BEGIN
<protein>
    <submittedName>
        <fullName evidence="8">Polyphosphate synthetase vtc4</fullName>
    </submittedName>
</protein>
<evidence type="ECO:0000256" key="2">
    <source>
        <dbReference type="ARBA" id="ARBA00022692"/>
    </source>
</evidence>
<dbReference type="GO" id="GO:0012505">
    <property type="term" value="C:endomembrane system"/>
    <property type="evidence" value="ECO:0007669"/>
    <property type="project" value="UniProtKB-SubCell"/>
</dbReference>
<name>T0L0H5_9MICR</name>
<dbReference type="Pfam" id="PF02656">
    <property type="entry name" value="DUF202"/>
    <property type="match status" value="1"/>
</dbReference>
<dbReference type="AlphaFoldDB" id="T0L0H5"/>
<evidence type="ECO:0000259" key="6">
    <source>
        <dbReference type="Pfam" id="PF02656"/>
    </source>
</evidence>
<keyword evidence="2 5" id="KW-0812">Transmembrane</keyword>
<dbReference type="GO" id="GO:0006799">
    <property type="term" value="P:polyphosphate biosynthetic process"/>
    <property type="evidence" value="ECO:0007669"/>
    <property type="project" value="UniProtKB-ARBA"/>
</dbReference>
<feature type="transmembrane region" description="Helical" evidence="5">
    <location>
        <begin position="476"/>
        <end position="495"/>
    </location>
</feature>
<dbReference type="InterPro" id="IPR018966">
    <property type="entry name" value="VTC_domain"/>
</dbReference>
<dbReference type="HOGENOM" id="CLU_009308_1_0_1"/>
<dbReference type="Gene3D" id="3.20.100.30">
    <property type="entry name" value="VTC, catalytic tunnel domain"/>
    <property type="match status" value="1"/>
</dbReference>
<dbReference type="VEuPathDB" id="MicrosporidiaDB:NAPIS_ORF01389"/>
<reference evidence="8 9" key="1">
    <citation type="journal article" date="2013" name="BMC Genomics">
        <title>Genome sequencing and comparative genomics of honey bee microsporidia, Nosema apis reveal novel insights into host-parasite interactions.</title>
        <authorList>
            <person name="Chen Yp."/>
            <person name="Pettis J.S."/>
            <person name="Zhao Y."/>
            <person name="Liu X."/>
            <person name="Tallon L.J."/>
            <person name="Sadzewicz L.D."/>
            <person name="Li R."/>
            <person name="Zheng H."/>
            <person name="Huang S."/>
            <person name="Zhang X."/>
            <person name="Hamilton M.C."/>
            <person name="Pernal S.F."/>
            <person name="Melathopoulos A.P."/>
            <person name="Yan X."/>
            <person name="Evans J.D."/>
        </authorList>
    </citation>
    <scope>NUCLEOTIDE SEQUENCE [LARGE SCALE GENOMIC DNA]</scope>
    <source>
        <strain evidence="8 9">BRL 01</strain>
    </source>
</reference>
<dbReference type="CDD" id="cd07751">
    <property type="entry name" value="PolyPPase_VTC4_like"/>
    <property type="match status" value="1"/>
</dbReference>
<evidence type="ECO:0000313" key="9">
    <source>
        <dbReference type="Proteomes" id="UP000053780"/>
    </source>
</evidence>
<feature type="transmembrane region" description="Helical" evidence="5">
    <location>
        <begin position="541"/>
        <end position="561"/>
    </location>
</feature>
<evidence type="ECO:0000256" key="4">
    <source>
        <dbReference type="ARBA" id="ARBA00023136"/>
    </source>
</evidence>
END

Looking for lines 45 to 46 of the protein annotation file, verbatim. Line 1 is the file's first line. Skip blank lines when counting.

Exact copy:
    <property type="match status" value="1"/>
</dbReference>